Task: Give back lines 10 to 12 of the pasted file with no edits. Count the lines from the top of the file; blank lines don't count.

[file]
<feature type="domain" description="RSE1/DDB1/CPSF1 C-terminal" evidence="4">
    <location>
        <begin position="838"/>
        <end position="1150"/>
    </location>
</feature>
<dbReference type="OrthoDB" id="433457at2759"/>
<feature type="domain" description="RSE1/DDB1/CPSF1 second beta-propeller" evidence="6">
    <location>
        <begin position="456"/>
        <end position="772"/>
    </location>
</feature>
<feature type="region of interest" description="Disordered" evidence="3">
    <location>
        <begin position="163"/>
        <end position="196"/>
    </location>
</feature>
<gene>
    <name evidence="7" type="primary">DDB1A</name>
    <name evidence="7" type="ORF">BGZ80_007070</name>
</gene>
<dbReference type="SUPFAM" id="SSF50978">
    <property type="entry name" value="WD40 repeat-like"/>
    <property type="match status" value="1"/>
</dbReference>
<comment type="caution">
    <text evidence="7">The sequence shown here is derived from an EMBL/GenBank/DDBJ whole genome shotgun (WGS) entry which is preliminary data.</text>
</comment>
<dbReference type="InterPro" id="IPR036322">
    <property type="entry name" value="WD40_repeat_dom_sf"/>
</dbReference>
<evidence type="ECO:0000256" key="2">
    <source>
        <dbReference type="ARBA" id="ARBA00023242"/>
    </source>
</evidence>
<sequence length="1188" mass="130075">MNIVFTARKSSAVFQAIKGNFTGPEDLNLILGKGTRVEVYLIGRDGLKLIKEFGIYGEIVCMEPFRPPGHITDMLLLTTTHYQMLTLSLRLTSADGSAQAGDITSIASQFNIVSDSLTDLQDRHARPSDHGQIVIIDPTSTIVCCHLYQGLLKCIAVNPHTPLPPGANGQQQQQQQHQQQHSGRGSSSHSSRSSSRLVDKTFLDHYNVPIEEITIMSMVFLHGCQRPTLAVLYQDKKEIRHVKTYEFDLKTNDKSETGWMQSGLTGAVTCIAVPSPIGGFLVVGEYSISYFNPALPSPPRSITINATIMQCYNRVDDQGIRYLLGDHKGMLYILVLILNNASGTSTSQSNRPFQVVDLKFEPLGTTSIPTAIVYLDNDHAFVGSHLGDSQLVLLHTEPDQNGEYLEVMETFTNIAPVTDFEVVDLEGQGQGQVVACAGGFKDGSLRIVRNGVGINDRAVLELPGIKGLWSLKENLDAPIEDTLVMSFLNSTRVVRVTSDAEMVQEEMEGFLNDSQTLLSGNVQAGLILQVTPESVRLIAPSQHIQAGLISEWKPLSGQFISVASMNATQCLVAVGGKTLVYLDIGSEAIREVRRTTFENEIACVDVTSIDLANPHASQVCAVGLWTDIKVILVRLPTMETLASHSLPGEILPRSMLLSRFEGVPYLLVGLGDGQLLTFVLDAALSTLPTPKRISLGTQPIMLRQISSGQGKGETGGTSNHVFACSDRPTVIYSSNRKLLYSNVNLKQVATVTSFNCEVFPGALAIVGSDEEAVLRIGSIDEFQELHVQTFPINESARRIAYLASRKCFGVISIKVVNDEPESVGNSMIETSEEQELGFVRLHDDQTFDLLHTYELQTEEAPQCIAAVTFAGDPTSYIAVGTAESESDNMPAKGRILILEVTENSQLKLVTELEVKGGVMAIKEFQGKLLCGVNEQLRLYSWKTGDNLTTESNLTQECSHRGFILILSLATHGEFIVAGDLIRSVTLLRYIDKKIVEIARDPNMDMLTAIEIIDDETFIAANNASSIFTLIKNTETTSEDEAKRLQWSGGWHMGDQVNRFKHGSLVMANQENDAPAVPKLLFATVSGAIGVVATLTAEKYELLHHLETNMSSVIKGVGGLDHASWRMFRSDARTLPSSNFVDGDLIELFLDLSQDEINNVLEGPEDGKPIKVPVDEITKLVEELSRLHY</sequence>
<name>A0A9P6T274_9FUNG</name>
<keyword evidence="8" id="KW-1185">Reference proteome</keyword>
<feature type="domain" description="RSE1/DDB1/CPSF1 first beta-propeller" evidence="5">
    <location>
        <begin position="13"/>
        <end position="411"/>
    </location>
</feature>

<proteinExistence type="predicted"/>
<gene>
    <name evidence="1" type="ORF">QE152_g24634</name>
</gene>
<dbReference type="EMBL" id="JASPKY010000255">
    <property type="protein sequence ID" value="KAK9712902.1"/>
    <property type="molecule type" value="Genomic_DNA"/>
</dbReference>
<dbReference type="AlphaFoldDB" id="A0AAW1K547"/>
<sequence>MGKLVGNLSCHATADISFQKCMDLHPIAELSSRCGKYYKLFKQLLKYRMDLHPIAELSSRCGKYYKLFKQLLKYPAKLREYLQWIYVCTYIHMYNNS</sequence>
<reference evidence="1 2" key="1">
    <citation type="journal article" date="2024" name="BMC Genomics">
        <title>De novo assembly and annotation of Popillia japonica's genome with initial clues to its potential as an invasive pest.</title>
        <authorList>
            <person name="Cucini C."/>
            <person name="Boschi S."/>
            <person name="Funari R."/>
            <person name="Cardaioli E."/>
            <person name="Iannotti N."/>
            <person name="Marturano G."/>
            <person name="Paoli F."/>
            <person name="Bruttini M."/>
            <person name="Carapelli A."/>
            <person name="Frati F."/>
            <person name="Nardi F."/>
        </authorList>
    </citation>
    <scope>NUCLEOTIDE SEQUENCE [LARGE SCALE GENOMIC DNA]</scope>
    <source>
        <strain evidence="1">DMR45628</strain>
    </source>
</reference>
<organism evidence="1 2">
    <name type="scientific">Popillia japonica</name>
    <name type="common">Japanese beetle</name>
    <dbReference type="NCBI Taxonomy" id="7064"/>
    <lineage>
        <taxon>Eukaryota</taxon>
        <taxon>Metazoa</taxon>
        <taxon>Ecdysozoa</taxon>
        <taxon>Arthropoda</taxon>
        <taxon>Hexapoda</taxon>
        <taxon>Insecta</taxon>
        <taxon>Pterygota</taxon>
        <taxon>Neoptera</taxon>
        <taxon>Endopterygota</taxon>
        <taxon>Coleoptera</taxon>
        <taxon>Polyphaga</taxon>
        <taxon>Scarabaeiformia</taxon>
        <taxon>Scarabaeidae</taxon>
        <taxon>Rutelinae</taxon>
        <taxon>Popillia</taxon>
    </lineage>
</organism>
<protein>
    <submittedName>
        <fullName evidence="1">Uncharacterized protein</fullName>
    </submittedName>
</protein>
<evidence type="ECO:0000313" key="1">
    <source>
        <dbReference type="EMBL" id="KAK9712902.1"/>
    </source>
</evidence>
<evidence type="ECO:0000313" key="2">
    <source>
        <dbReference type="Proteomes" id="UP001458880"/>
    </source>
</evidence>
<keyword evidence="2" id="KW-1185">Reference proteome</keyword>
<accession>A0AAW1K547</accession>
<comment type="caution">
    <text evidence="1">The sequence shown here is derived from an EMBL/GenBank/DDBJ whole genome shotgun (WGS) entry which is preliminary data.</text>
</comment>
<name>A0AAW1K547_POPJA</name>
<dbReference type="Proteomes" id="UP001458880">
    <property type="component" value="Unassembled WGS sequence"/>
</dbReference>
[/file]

        <begin position="456"/>
        <end position="772"/>
    </location>